East African nations have told South Sudan’s government and rebels to immediately halt their nearly 11-month-old civil war or else face sanctions and even a regional intervention.
The warning was issued in the early hours of Saturday by the regional bloc IGAD after the latest direct talks between South Sudan President Salva Kiir and rebel leader Riek Machar failed to result in a peace deal.
IGAD has now given the pair 15 days to finalise a power-sharing agreement, but said both sides had pledged after two days of negotiations in Addis Ababa to an “unconditional, complete and immediate end to all hostilities”.
“Any violation of the cessation of the hostilities by any party will invite… collective action by the IGAD region,” a statement said, listing asset freezes, travel bans and an arms embargo as possible sanctions.
“The IGAD region shall, without further reference to the warring parties, take the necessary measures to directly intervene in South Sudan to protect life and restore peace,” the statement added.
War broke out in December last year, when Kiir accused his sacked deputy Machar of trying to stage a coup, with the violence broadening into an ethnic conflict and now including more than 20 different armed groups.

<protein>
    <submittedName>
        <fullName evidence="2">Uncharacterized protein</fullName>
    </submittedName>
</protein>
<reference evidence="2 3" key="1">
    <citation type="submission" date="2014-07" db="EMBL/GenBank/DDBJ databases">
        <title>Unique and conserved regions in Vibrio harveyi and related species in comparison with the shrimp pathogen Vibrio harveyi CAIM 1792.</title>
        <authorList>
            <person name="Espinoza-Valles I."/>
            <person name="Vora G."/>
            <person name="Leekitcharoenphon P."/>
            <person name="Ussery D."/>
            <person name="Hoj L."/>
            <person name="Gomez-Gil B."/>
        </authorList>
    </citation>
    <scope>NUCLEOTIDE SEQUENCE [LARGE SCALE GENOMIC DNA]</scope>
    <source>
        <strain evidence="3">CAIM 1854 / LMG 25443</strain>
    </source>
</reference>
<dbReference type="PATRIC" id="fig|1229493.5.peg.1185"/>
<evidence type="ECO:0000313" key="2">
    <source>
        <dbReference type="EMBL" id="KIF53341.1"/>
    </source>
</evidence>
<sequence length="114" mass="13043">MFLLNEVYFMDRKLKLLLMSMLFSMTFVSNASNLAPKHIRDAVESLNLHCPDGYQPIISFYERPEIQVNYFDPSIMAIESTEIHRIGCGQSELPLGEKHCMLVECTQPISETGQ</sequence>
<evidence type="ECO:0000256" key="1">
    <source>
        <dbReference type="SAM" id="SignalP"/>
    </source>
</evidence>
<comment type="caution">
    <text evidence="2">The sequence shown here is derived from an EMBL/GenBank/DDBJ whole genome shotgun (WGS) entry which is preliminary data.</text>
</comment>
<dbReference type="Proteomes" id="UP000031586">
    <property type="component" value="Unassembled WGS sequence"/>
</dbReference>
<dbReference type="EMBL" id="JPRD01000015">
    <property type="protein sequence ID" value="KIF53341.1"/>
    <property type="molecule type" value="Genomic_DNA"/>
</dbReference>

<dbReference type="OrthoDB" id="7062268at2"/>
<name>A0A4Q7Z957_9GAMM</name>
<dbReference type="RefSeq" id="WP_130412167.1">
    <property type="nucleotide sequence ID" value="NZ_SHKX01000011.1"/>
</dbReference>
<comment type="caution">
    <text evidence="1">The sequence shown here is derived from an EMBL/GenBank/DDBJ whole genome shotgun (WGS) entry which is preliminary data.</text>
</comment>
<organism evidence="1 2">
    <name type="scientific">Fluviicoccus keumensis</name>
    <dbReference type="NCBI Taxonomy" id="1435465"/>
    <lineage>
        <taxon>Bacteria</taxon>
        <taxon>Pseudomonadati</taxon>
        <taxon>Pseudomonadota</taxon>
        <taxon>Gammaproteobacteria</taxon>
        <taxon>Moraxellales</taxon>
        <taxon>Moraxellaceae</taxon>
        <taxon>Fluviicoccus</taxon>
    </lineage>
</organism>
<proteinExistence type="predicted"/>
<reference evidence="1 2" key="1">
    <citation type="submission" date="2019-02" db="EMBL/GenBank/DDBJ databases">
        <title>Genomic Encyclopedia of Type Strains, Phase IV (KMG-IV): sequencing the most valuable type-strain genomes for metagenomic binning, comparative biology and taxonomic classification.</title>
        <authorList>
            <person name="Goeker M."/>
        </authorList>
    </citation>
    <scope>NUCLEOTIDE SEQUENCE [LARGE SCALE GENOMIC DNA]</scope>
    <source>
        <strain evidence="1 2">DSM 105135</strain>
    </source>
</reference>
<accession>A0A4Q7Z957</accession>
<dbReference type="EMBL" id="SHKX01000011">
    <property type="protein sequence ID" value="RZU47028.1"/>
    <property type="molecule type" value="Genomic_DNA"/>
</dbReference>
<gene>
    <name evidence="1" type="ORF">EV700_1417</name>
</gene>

The UN Security Council also warned this week of possible sanctions over the fighting, which has left tens of thousands dead and forced almost two million from their homes.
Regional leaders have grown increasingly impatient with the warring sides, their slow-moving talks and repeated violations of several prior ceasefire deals.
Recent weeks have seen an upsurge in fighting coinciding with the end of the rainy season, and there have been heavy clashes in several areas — in particular around the northern oil hub of Bentiu.
IGAD, an East Africa and Horn of Africa trade bloc, groups Djibouti, Ethiopia, Kenya, Somalia, South Sudan, Sudan and Uganda. The bloc has been trying to broker peace in South Sudan since January.